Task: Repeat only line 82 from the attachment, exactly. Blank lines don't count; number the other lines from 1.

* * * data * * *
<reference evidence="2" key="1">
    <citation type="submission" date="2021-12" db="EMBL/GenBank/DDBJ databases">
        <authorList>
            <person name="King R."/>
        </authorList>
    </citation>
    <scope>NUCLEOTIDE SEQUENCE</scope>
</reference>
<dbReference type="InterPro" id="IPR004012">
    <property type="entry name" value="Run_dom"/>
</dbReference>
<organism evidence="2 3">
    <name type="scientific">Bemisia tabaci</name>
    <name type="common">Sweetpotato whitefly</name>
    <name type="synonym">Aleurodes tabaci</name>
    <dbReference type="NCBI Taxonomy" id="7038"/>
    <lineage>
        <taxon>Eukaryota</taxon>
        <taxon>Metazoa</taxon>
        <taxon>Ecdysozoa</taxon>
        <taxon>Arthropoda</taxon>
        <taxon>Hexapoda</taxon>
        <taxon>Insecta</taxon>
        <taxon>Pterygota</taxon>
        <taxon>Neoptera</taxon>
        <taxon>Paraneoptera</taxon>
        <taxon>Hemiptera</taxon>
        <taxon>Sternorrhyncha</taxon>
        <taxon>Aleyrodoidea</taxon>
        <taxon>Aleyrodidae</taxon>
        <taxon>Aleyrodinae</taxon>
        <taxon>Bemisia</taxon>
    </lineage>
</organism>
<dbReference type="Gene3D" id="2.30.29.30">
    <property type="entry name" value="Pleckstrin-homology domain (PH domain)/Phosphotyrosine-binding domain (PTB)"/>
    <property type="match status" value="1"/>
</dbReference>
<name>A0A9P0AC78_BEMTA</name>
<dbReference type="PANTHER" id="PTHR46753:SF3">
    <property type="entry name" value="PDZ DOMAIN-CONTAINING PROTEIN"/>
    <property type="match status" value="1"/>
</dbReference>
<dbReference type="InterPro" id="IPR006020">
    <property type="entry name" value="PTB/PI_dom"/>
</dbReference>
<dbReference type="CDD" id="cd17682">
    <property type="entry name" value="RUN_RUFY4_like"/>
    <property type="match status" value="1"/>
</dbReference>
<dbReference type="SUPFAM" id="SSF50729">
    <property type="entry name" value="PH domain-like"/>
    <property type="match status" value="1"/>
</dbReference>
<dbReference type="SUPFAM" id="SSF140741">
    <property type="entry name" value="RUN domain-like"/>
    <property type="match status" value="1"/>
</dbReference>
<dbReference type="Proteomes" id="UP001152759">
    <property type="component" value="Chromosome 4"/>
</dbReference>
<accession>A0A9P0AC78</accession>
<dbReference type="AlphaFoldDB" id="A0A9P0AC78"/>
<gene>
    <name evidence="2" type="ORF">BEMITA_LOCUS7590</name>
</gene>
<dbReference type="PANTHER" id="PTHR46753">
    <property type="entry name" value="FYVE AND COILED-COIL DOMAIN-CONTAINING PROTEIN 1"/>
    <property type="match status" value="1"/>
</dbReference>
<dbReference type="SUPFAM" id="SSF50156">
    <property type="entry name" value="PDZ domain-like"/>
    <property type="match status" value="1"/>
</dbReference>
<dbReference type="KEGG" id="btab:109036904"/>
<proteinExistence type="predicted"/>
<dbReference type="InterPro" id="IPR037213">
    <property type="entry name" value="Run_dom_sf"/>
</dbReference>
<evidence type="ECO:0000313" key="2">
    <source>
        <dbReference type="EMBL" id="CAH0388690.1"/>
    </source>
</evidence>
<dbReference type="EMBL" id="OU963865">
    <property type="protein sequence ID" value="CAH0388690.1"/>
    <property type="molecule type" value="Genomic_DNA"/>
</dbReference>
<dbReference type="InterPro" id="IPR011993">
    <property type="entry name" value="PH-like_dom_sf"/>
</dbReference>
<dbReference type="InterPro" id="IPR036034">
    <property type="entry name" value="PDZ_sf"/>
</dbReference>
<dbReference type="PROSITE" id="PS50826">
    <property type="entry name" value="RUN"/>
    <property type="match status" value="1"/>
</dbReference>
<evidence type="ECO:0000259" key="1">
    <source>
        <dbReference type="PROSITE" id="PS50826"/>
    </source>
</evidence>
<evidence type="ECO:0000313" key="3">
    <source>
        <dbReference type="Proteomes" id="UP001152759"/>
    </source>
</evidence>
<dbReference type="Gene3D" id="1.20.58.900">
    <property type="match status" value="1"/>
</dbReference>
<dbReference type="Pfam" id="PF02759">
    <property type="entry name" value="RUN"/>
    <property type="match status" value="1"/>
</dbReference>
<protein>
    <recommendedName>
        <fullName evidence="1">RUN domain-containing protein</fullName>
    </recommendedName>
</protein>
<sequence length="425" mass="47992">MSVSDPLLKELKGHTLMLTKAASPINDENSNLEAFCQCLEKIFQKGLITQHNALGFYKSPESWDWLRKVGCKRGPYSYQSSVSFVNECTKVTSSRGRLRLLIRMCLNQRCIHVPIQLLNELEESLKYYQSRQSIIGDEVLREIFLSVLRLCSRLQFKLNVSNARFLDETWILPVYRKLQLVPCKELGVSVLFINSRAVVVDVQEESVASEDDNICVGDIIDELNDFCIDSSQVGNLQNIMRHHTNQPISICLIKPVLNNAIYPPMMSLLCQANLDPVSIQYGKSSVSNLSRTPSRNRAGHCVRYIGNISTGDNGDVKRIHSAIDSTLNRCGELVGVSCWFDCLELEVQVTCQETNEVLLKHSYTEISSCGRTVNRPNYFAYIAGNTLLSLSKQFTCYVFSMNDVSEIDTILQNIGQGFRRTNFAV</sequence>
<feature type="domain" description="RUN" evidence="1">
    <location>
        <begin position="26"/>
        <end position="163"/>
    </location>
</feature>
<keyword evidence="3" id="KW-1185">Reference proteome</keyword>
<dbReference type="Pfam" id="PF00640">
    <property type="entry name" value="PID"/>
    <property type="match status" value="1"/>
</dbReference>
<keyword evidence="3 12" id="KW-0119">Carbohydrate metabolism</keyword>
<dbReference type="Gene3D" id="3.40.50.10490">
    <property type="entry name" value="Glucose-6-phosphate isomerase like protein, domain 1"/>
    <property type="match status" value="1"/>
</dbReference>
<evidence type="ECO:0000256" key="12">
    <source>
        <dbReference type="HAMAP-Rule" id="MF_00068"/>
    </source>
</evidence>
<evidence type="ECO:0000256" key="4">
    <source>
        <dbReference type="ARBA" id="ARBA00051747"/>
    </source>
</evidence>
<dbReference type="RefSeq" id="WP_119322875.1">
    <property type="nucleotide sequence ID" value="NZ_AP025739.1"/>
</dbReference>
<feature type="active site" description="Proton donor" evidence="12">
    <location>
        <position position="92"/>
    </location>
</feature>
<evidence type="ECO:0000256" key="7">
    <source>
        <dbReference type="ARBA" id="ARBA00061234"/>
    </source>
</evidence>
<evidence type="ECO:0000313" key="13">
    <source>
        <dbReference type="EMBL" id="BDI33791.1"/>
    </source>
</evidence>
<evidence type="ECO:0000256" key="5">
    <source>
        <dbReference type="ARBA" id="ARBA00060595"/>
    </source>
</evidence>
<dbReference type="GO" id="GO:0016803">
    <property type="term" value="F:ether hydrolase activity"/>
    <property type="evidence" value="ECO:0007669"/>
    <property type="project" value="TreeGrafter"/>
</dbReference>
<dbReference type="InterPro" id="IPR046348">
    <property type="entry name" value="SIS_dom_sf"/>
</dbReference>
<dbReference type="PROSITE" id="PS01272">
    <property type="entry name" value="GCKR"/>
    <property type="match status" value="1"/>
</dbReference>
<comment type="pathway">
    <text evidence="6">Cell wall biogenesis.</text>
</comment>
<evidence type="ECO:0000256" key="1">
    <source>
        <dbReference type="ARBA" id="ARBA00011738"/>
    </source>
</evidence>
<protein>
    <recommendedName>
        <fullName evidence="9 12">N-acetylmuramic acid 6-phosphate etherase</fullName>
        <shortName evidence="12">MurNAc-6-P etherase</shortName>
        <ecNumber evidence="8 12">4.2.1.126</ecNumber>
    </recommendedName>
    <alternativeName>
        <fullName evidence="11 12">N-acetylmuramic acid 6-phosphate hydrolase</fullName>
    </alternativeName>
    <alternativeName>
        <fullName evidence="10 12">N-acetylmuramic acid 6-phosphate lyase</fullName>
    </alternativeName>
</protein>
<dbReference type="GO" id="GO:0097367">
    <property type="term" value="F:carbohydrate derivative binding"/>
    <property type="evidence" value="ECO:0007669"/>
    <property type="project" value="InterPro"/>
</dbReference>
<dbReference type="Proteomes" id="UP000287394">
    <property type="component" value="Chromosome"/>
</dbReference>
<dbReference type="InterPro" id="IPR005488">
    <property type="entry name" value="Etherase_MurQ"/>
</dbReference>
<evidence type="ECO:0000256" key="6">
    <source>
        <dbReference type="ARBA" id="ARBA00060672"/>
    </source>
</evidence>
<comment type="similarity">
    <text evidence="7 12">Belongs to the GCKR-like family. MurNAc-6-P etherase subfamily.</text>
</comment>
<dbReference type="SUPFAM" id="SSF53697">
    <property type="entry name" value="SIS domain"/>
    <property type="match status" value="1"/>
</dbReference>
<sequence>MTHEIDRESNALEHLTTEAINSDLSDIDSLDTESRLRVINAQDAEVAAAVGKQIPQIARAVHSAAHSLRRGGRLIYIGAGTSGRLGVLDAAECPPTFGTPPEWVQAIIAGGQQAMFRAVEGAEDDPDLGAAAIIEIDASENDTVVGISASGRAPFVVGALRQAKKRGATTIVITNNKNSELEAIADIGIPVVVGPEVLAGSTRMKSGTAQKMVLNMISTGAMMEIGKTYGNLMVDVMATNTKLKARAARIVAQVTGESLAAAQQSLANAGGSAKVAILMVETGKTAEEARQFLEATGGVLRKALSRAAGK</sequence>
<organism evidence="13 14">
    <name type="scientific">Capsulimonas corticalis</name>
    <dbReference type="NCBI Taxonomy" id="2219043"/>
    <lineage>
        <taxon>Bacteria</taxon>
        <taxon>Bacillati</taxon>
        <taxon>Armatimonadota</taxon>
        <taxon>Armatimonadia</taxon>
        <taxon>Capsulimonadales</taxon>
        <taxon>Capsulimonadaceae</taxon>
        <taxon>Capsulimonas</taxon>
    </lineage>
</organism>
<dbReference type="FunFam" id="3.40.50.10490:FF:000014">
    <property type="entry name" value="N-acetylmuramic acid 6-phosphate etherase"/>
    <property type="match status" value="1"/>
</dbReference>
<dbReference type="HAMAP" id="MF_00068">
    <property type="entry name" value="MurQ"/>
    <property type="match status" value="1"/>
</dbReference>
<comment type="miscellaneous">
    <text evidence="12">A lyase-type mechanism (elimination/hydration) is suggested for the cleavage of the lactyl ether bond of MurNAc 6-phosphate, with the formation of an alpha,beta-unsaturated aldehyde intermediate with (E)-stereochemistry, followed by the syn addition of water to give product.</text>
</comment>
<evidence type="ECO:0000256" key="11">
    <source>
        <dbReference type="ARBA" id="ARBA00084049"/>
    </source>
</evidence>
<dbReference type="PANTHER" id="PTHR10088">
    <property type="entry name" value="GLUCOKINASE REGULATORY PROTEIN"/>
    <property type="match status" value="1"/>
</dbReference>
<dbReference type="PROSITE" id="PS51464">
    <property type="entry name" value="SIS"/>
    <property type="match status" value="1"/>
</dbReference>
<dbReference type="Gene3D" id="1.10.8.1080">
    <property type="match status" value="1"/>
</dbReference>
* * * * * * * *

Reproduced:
        <dbReference type="EMBL" id="CAH0388690.1"/>